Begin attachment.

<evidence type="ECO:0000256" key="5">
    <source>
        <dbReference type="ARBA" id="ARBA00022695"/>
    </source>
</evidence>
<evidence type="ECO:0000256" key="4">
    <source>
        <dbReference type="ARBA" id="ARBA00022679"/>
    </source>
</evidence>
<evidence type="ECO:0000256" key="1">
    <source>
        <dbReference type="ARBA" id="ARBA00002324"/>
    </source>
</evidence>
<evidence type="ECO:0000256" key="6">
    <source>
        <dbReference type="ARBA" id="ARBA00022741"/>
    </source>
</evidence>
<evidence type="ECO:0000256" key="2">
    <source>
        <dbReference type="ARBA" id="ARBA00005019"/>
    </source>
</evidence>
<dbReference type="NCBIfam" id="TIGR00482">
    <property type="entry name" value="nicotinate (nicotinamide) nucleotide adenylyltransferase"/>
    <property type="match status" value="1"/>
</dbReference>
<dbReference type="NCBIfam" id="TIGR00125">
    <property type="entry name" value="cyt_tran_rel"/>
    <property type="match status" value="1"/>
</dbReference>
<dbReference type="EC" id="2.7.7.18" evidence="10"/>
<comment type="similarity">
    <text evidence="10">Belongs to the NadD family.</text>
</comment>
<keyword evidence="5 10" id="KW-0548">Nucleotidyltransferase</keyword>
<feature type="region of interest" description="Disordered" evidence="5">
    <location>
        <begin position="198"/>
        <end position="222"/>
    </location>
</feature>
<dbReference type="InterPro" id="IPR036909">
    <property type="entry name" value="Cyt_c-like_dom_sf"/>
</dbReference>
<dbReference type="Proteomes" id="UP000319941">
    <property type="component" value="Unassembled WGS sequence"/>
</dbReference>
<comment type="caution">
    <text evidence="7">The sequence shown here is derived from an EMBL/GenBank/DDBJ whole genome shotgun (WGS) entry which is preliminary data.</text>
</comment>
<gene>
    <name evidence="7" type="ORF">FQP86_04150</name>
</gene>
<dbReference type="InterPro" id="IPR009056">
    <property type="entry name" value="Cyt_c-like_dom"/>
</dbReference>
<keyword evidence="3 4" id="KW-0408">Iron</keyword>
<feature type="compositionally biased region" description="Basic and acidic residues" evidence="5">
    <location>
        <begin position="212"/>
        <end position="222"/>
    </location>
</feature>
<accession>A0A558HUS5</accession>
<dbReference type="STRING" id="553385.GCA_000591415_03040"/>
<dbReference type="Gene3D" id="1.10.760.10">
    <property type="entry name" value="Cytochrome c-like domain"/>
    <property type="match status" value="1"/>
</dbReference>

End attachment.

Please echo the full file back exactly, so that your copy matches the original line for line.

<evidence type="ECO:0000256" key="5">
    <source>
        <dbReference type="ARBA" id="ARBA00022695"/>
    </source>
</evidence>
<evidence type="ECO:0000256" key="4">
    <source>
        <dbReference type="ARBA" id="ARBA00022679"/>
    </source>
</evidence>
<evidence type="ECO:0000256" key="1">
    <source>
        <dbReference type="ARBA" id="ARBA00002324"/>
    </source>
</evidence>
<evidence type="ECO:0000256" key="6">
    <source>
        <dbReference type="ARBA" id="ARBA00022741"/>
    </source>
</evidence>
<evidence type="ECO:0000256" key="2">
    <source>
        <dbReference type="ARBA" id="ARBA00005019"/>
    </source>
</evidence>
<dbReference type="NCBIfam" id="TIGR00482">
    <property type="entry name" value="nicotinate (nicotinamide) nucleotide adenylyltransferase"/>
    <property type="match status" value="1"/>
</dbReference>
<dbReference type="NCBIfam" id="TIGR00125">
    <property type="entry name" value="cyt_tran_rel"/>
    <property type="match status" value="1"/>
</dbReference>
<dbReference type="EC" id="2.7.7.18" evidence="10"/>
<comment type="similarity">
    <text evidence="10">Belongs to the NadD family.</text>
</comment>
<keyword evidence="5 10" id="KW-0548">Nucleotidyltransferase</keyword>
<feature type="region of interest" description="Disordered" evidence="5">
    <location>
        <begin position="198"/>
        <end position="222"/>
    </location>
</feature>
<dbReference type="InterPro" id="IPR036909">
    <property type="entry name" value="Cyt_c-like_dom_sf"/>
</dbReference>
<dbReference type="Proteomes" id="UP000319941">
    <property type="component" value="Unassembled WGS sequence"/>
</dbReference>
<comment type="caution">
    <text evidence="7">The sequence shown here is derived from an EMBL/GenBank/DDBJ whole genome shotgun (WGS) entry which is preliminary data.</text>
</comment>
<gene>
    <name evidence="7" type="ORF">FQP86_04150</name>
</gene>
<dbReference type="InterPro" id="IPR009056">
    <property type="entry name" value="Cyt_c-like_dom"/>
</dbReference>
<keyword evidence="3 4" id="KW-0408">Iron</keyword>
<feature type="compositionally biased region" description="Basic and acidic residues" evidence="5">
    <location>
        <begin position="212"/>
        <end position="222"/>
    </location>
</feature>
<accession>A0A558HUS5</accession>
<dbReference type="STRING" id="553385.GCA_000591415_03040"/>
<dbReference type="Gene3D" id="1.10.760.10">
    <property type="entry name" value="Cytochrome c-like domain"/>
    <property type="match status" value="1"/>
</dbReference>